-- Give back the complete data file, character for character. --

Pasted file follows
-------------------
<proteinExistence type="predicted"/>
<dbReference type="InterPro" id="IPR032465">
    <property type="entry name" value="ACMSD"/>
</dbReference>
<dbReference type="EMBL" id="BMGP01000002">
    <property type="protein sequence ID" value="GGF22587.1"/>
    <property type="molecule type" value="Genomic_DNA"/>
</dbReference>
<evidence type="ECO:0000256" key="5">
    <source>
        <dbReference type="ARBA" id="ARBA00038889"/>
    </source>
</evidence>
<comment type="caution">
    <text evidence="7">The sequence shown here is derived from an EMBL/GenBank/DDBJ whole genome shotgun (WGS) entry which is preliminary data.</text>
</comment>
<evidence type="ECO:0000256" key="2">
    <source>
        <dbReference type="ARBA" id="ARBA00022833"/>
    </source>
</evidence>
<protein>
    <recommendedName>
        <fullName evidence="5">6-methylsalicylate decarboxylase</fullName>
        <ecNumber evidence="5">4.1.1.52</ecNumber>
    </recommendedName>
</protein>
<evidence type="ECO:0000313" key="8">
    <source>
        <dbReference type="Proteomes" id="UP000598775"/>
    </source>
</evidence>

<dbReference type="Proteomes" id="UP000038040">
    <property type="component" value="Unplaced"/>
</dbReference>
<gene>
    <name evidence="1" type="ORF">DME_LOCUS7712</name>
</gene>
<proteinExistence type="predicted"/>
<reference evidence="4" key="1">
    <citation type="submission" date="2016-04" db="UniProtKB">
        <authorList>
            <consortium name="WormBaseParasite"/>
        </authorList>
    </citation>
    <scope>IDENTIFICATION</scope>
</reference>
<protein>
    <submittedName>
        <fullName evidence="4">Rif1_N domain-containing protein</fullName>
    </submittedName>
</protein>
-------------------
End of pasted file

<proteinExistence type="predicted"/>
<dbReference type="InterPro" id="IPR032465">
    <property type="entry name" value="ACMSD"/>
</dbReference>
<dbReference type="EMBL" id="BMGP01000002">
    <property type="protein sequence ID" value="GGF22587.1"/>
    <property type="molecule type" value="Genomic_DNA"/>
</dbReference>
<evidence type="ECO:0000256" key="5">
    <source>
        <dbReference type="ARBA" id="ARBA00038889"/>
    </source>
</evidence>
<comment type="caution">
    <text evidence="7">The sequence shown here is derived from an EMBL/GenBank/DDBJ whole genome shotgun (WGS) entry which is preliminary data.</text>
</comment>
<evidence type="ECO:0000256" key="2">
    <source>
        <dbReference type="ARBA" id="ARBA00022833"/>
    </source>
</evidence>
<protein>
    <recommendedName>
        <fullName evidence="5">6-methylsalicylate decarboxylase</fullName>
        <ecNumber evidence="5">4.1.1.52</ecNumber>
    </recommendedName>
</protein>
<evidence type="ECO:0000313" key="8">
    <source>
        <dbReference type="Proteomes" id="UP000598775"/>
    </source>
</evidence>

<dbReference type="Proteomes" id="UP000038040">
    <property type="component" value="Unplaced"/>
</dbReference>
<gene>
    <name evidence="1" type="ORF">DME_LOCUS7712</name>
</gene>
<proteinExistence type="predicted"/>
<reference evidence="4" key="1">
    <citation type="submission" date="2016-04" db="UniProtKB">
        <authorList>
            <consortium name="WormBaseParasite"/>
        </authorList>
    </citation>
    <scope>IDENTIFICATION</scope>
</reference>
<protein>
    <submittedName>
        <fullName evidence="4">Rif1_N domain-containing protein</fullName>
    </submittedName>
</protein>